Des Moines: Nothing ‘Little’ About Night Music

Des Moines Metro Opera’s richly detailed production of Sondheim’s A Little Night Music left an appreciative audience to waltz home on air, and has prompted this viewer to search for adequate superlatives.

Longborough Festival Opera: A World Class Tristan und Isolde in a Barn Shed

Of all the places, I did not expect a sublime Tristan und Isolde in a repurposed barn in the Cotswolds. Don’t be fooled by Longborough’s stage without lavish red curtains to open and close each act. Any opera house would envy the riveting chemistry between Peter Wedd and Lee Bisset in this intimate, 500 seat setting. Conductor Anthony Negus proved himself a master at Wagner’s emotional depth. Epic drama in minimalistic elegance: who needs a big budget when you have talent and drama this passionate?

The Royal Concertgebouw Orchestra throws a glossy Bernstein party

For almost thirty years, summer at the Concertgebouw has been synonymous with Robeco SummerNights. This popular series expands the classical concert formula with pop, film music, jazz and more, served straight up or mixed together. Composer Leonard Bernstein’s versatility makes his oeuvre, ranging from Broadway to opera, prime SummerNight fare.

Die Frau ohne Schatten at Munich

It was fascinating to see — and of course, to hear — Krzysztof Warlikowsi’s productions of Die Gezeichneten and Die Frau ohne Schatten on consecutive nights of this year’s Munich Opera Festival.

A Resplendent Régine Crespin in Tosca

There have to be special reasons to release a monophonic live recording of a much-recorded opera. Often it can give us the opportunity to hear a singer in a major role that he or she never recorded commercially—or did record on some later occasion, when the voice was no longer fresh. Often a live recording catches the dramatic flow better than certain studio recordings that may be more perfect technically.

OPERA TODAY ARCHIVES »

Reviews

<em>Turandot </em>, Royal Opera House, Covent Garden
07 Jul 2017

Fairytale Spectacle: Turandot at the ROH

Andrei Serban’s 1984 production of Turandot has returned to the Royal Opera House, for its sixteenth revival, and it remains a visual feast. The principals’ raw silk costumes, intricately embroidered and patterned, splash vibrant primary hues against the shadowy tiers which house the red-masked Chorus to the rear.

Turandot, Royal Opera House, Covent Garden

A review by Claire Seymour

Above: Turandot

Photo credit: Tristram Kenton

 

Sally Jacobs’ drum-shaped balconies create a frame for Puccini’s enigmatic, imperfect masterpiece, the onlookers forming a sort of Greek Chorus, watching the horrors unfold. Baying for blood like sadistic spectators at a gladiatorial arena, they roar with relish in the opening scene as the Mandarin reads his proclamation of the impending execution of the Prince of Persia.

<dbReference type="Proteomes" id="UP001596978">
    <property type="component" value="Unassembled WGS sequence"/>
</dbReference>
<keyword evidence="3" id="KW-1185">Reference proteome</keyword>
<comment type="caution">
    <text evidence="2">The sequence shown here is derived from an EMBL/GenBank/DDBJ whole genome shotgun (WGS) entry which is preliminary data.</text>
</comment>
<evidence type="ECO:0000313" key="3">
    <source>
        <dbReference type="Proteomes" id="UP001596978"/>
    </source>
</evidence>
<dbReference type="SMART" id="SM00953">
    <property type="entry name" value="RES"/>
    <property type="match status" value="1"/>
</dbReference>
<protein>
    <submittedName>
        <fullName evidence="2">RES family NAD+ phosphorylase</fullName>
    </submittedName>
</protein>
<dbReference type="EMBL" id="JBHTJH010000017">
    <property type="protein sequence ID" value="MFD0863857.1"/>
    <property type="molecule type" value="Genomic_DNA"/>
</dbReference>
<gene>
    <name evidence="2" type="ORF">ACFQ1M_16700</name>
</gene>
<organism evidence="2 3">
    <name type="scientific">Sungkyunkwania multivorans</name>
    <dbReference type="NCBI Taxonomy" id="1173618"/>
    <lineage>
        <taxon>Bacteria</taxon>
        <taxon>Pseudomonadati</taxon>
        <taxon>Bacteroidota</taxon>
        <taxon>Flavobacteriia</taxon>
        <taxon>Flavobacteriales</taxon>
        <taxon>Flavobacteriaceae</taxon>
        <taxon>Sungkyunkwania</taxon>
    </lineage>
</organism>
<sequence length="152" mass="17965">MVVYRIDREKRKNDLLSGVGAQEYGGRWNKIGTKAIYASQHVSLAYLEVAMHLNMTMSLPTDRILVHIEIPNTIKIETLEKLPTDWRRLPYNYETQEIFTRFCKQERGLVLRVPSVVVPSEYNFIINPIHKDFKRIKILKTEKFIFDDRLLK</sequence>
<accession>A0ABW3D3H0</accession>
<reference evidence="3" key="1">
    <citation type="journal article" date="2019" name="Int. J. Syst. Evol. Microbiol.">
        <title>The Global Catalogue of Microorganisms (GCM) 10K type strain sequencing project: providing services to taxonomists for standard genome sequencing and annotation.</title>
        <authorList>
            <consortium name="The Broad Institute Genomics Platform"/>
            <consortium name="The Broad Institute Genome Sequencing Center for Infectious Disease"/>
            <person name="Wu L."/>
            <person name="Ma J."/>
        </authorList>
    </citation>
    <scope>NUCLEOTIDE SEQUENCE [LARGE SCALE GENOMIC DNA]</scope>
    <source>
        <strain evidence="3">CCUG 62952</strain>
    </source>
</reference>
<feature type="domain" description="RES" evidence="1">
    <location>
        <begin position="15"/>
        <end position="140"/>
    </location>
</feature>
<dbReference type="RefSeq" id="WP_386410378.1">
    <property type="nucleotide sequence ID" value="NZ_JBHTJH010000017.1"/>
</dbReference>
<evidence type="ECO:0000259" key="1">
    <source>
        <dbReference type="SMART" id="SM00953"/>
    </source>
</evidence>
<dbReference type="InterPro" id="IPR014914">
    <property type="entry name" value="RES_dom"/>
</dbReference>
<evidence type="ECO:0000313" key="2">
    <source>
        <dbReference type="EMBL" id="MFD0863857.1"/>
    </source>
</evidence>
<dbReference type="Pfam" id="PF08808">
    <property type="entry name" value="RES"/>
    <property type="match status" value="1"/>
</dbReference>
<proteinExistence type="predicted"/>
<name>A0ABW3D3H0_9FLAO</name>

Despite the passing years, the oriental stylisation - visual and kinetic - remains striking. Giant, grimacing severed heads top towering poles, their blood-red streamers testifying to the agonies suffered by Turandot’s decapitated suitors. The Mandarin mounts a rolling tower to thunder his edicts and incite the crowd’s bloodlust. Emperor Altoum floats down from the fly-loft on a cloud-cushioned golden throne. There is a mammoth gong, a scything executioner’s sword, a giant whetstone transported on an elaborate dragon-cart. When the sky grows dark, in anticipation of Turandot’s delivery of her tyrannous decree, the Chorus’s invocation to the moon initiates the descent of an immense canvas moon which eclipses much of the stage.

Production image Turandot 2.jpg Photo credit: Tristram Kenton.

Revival director Andrew Sinclair has done a good job, working with original choreographer Kate Flatt, to ensure that the t’ai chi-based movements of the white-masked dancers are slick and fresh. Those ‘grotesque imperial ministers’, Ping, Pang and Pong, cavort with commedia -like outlandishness - perhaps a reminder that the inspiration for Puccini’s opera came from a commedia dell’arte play written in 1762 by Carlo Gozzi, which itself drew upon ‘The Story of Prince Calaf and the Princess of China’ from a collection of Persian fairy tales, The Thousand and One Days.

Indeed, this dialogue of cultures is relevant, for while the production resonates with myth and ritual, it’s a bit of a hotchpotch, with ‘oriental’ interpreted rather loosely (there’s a nod, surely, to Japanese Kabuki and Noh theatre), as well as a few touches of Brechtian alienation. But, this doesn’t really matter; after all, Puccini’s score is itself eclectic and episodic, juxtaposing a plurality of styles and allusions. If Serban and Jacobs have assembled a cultural smorgasbord, then it’s a beautiful and enchanting one; and the visual beauty is often powerfully and disturbingly at odds with the barbarity of the drama.

It also makes a loud impact. In Turandot, Puccini calls for huge orchestral resources, both in the pit and on stage, and conductor Dan Ettinger lets his instrumentalists off the leash. Seated in the Stalls Circle, I’m sure I felt the auditorium tremble when the death-knell drumming pounded during Turandot’s pronouncement of the riddles, and in Act 2 the brass blazed with imperial majesty. Ettinger might have reined things in a bit at times - the ‘power’ of the score was generated by turning the volume up as far as it would go, rather than through surging, well-crafted fullness of sound - as the singers were required to project over unalleviated orchestral swells.